Iran vehicle manufacturers eye PSA Peugeot Citroen as a reviver
Dalga Khatinoglu, Trend's Iran News Service Chief/
Iran's vehicle manufacturers are faced with both rising production costs and lacking some details as to how to manufacture cars after the giant international auto companies left Iran because of sanctions aimed to curb the country's disputed nuclear programme. These include Italian Fiat, German General Motors and its French partner PSA Peugeot Citroen, South Korean Hyundai and the Japanese Toyota Motor Corporation, etc.
Iran's auto production decreased 66 per cent in September 2012 compared to September 2011, while the country's total auto production dropped by 42 per cent in the first half of current Iranian solar year, started on March 19, compared to the same period in 2011.
On the other hand, Iran's major car producer Iran Khodro which had been a partner of France's Peugeot since 1989, had to close some production units and it raised its production prices by 10 per cent last month, while Iran's other major automaker Saypa increased its car prices by 18 per cent.
Previously, Iranian ILNA reported in September that auto prices in Iran had increased by 35 per cent on average during first half of this solar year.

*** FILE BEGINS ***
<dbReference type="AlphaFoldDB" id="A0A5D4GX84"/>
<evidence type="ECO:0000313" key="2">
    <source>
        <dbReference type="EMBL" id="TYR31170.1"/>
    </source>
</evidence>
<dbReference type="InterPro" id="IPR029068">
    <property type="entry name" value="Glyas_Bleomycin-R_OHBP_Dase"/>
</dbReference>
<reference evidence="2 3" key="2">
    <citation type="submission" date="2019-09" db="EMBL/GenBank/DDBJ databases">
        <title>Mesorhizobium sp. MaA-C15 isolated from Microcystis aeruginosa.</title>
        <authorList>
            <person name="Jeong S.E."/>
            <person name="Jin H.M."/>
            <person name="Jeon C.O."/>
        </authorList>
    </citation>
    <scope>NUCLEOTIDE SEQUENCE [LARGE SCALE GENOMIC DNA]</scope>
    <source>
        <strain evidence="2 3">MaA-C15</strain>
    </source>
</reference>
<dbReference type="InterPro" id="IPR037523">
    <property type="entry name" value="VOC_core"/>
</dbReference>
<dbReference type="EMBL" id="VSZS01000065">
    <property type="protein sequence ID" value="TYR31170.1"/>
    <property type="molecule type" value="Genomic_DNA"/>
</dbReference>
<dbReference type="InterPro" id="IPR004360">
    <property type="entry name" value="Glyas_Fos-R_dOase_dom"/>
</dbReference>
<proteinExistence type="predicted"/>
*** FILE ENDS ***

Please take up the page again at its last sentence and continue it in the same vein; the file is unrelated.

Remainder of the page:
Mohammad Reza Najafi Manesh a board member of the Iranian Auto Parts Manufacturers Association announced on Nov.18 that Peugeot is keen to return to Iran, in which case it could receive revenue from its exported production to Iran.
Mohammad Bayatian a member of Iranian Parliament's Industry Committee told ISNA on Nov.19 that if Peugeot returns to the Iranian market, the country's car output would be increased once again.
Peugeot has not confirmed its alleged proposal to Iran officially, but regarding its increasingly financial problems, this seems believable, because Iran was Peugeot's second major market. PSA Peugeot Citroen Group, Europe's second biggest auto company, left Iran in February 2012, because of problems in financial transactions due to imposed sanctions on Iran's banking system. The financial situation for Peugeot is also not favourable.
On Oct.24 the French auto company released its performance figures during the third quarter of 2012, saying in this period group revenues were €12.93 billion, down 3.9 per cent compared with the previous year. The French car manufacturer blamed financing problems for its February decision to halt sales to Iran, Peugeot brand's second biggest market following tighter international sanctions and the attendant financing difficulties affecting payments. It had warned about this earlier this month when announcing 8000 French job cuts and a plant closure.
It is not clear how Iran would be able to eliminate payment problems en route of restarting cooperation with Peugeot, while western sanctions on its banking system remains unchanged, but in case the French company does return to Iran, it would not lead to a decrease auto prices in the country.
The Iranian government suspended the provision of the USD for the auto sector at the official rate which is 12, 260 rials. Iranian automakers have to get USD from Iran's Forex Centre which is two-fold more expensive than the official rate, but they could revive some closed units and increase auto production volume.